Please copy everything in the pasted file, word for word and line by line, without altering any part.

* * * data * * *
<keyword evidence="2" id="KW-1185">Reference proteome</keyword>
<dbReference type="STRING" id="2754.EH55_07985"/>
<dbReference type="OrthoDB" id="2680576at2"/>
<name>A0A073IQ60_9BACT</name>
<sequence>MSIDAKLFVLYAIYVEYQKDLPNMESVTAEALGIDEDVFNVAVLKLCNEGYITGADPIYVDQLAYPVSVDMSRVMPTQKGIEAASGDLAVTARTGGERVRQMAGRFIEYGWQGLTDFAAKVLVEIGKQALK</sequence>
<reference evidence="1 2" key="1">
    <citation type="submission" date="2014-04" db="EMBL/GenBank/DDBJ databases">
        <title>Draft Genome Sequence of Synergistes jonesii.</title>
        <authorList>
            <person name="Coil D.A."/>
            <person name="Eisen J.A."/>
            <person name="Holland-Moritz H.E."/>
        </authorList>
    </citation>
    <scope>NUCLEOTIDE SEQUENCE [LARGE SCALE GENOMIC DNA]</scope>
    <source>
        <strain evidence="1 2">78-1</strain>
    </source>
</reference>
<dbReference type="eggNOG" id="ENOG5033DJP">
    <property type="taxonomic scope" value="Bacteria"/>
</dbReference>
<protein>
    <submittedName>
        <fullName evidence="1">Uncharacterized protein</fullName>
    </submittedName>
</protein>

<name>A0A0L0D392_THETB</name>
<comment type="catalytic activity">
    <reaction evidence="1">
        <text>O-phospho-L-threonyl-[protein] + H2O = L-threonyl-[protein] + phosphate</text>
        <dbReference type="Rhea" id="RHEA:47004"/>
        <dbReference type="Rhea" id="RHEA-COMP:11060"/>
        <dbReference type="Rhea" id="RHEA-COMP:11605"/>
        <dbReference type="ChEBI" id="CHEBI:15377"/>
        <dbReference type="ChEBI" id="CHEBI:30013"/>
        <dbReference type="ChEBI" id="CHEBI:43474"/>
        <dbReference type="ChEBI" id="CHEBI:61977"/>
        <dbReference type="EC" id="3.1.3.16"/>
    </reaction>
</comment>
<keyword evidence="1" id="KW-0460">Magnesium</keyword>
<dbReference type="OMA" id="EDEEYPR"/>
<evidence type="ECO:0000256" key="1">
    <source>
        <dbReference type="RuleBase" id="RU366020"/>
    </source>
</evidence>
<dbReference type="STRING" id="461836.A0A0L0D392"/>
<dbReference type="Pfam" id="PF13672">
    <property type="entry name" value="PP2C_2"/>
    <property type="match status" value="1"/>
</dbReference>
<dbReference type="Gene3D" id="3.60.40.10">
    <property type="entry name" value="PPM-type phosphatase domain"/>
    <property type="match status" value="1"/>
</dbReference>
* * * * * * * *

<keyword evidence="2" id="KW-1185">Reference proteome</keyword>
<dbReference type="STRING" id="2754.EH55_07985"/>
<dbReference type="OrthoDB" id="2680576at2"/>
<name>A0A073IQ60_9BACT</name>
<sequence>MSIDAKLFVLYAIYVEYQKDLPNMESVTAEALGIDEDVFNVAVLKLCNEGYITGADPIYVDQLAYPVSVDMSRVMPTQKGIEAASGDLAVTARTGGERVRQMAGRFIEYGWQGLTDFAAKVLVEIGKQALK</sequence>
<reference evidence="1 2" key="1">
    <citation type="submission" date="2014-04" db="EMBL/GenBank/DDBJ databases">
        <title>Draft Genome Sequence of Synergistes jonesii.</title>
        <authorList>
            <person name="Coil D.A."/>
            <person name="Eisen J.A."/>
            <person name="Holland-Moritz H.E."/>
        </authorList>
    </citation>
    <scope>NUCLEOTIDE SEQUENCE [LARGE SCALE GENOMIC DNA]</scope>
    <source>
        <strain evidence="1 2">78-1</strain>
    </source>
</reference>
<dbReference type="eggNOG" id="ENOG5033DJP">
    <property type="taxonomic scope" value="Bacteria"/>
</dbReference>
<protein>
    <submittedName>
        <fullName evidence="1">Uncharacterized protein</fullName>
    </submittedName>
</protein>

<name>A0A0L0D392_THETB</name>
<comment type="catalytic activity">
    <reaction evidence="1">
        <text>O-phospho-L-threonyl-[protein] + H2O = L-threonyl-[protein] + phosphate</text>
        <dbReference type="Rhea" id="RHEA:47004"/>
        <dbReference type="Rhea" id="RHEA-COMP:11060"/>
        <dbReference type="Rhea" id="RHEA-COMP:11605"/>
        <dbReference type="ChEBI" id="CHEBI:15377"/>
        <dbReference type="ChEBI" id="CHEBI:30013"/>
        <dbReference type="ChEBI" id="CHEBI:43474"/>
        <dbReference type="ChEBI" id="CHEBI:61977"/>
        <dbReference type="EC" id="3.1.3.16"/>
    </reaction>
</comment>
<keyword evidence="1" id="KW-0460">Magnesium</keyword>
<dbReference type="OMA" id="EDEEYPR"/>
<evidence type="ECO:0000256" key="1">
    <source>
        <dbReference type="RuleBase" id="RU366020"/>
    </source>
</evidence>
<dbReference type="STRING" id="461836.A0A0L0D392"/>
<dbReference type="Pfam" id="PF13672">
    <property type="entry name" value="PP2C_2"/>
    <property type="match status" value="1"/>
</dbReference>
<dbReference type="Gene3D" id="3.60.40.10">
    <property type="entry name" value="PPM-type phosphatase domain"/>
    <property type="match status" value="1"/>
</dbReference>